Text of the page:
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Scapegoat: The Cormorants of East Sand Island film screening at Portland EcoFilm Festival
Portland Audubon’s short film Scapegoat: The Cormorants of East Sand Island by Trip Jennings has been accepted into the Portland EcoFilm Festival at the Hollywood Theater on September 27. It will be paired with Dammed to Extinction, a film about the Snake River Dams.
Following the screening, Conservation Director Bob Sallinger and filmmaker Trip Jennings will be on a panel along with several other folks to talk about Columbia River issues.
The night before (Thursday September 26) there are also a series of short films “featuring a diversity of ways a diversity of people connect to nature” to benefit the Nature For All Greenspaces Bond Measure.
Get tickets and learn more about the Portland EcoFilm Festival.
Get your tickets to the Portland EcoFilm festival and check out the weekend schedule in its entirety.
For eons, a one-of-a-kind population of killer whales has hunted Chinook salmon along the Pacific Coast of the United States. For the last 40 years, renowned whale scientist Ken Balcomb has closely observed them. He’s familiar with a deadly pattern – as salmon numbers plummet, orcas starve. The solution, says Balcomb, is getting rid of four fish-killing dams 500 miles away on the largest tributary to what once was the largest Chinook producing river on earth. Studying whales is science. Removing dams is politics. Defiantly mixing the two, says Balcomb, has become the most important work of his storied career. Meanwhile, the race to extinction for salmon and orcas speeds up, nipping at the heels of the plodding, clumsy pace of political change in the Pacific Northwest, where dams and hydropower are king.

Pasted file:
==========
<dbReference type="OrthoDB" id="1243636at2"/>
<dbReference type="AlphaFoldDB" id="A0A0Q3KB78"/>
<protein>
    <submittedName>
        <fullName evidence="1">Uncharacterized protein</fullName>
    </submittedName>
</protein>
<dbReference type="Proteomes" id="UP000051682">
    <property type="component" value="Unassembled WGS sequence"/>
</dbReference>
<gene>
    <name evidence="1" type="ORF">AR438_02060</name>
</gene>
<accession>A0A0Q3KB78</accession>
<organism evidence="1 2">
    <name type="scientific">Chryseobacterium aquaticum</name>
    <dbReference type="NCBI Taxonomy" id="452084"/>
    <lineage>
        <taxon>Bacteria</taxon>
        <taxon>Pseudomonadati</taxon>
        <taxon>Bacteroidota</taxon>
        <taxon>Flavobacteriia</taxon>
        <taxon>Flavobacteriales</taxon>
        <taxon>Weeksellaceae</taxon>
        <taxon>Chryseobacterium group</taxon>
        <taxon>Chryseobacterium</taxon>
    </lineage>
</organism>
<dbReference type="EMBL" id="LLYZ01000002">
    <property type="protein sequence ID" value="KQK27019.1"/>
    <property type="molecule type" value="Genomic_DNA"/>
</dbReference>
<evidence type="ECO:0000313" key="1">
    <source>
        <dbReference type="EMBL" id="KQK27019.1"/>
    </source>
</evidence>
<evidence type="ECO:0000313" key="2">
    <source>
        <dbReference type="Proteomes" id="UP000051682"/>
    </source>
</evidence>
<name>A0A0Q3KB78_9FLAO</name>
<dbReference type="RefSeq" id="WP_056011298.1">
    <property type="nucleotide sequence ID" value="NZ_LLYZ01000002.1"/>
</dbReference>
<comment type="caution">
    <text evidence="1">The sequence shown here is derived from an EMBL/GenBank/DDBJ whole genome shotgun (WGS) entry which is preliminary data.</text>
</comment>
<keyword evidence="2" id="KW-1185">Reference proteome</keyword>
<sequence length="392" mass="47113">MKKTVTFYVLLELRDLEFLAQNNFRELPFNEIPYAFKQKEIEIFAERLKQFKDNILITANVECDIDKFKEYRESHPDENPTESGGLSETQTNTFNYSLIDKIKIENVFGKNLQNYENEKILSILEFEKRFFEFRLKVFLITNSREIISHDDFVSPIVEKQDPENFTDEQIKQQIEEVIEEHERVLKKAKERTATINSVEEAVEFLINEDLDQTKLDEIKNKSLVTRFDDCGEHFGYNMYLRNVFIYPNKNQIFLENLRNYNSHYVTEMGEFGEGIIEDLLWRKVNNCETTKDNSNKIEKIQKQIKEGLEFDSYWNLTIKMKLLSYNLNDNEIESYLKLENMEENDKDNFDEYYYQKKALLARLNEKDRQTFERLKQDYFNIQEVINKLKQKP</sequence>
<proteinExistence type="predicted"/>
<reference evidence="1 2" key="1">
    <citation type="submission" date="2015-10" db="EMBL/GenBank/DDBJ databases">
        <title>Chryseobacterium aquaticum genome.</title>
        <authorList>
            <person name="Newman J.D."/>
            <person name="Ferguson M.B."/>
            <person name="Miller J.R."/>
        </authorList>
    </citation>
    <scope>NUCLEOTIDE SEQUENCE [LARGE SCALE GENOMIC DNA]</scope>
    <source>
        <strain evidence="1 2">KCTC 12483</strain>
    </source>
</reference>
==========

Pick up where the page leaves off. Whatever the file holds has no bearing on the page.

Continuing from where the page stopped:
Scapegoat: The Cormorants of East Sand Island
Directed by Balance Media and Portland Audubon. US, 9 mins, PNW filmmakers
This film documents the US Government’s reckless and relentless killings of Double-crested Cormorants on East Sand Island at the mouth of the Columbia River. This colony was once the largest cormorant nesting colony in the world. The justification for killing cormorants was to prevent them from eating federally listed salmon, however the killings caused the collapse of the colony and moved many cormorants upriver where they now eat more salmon than before the killings took place.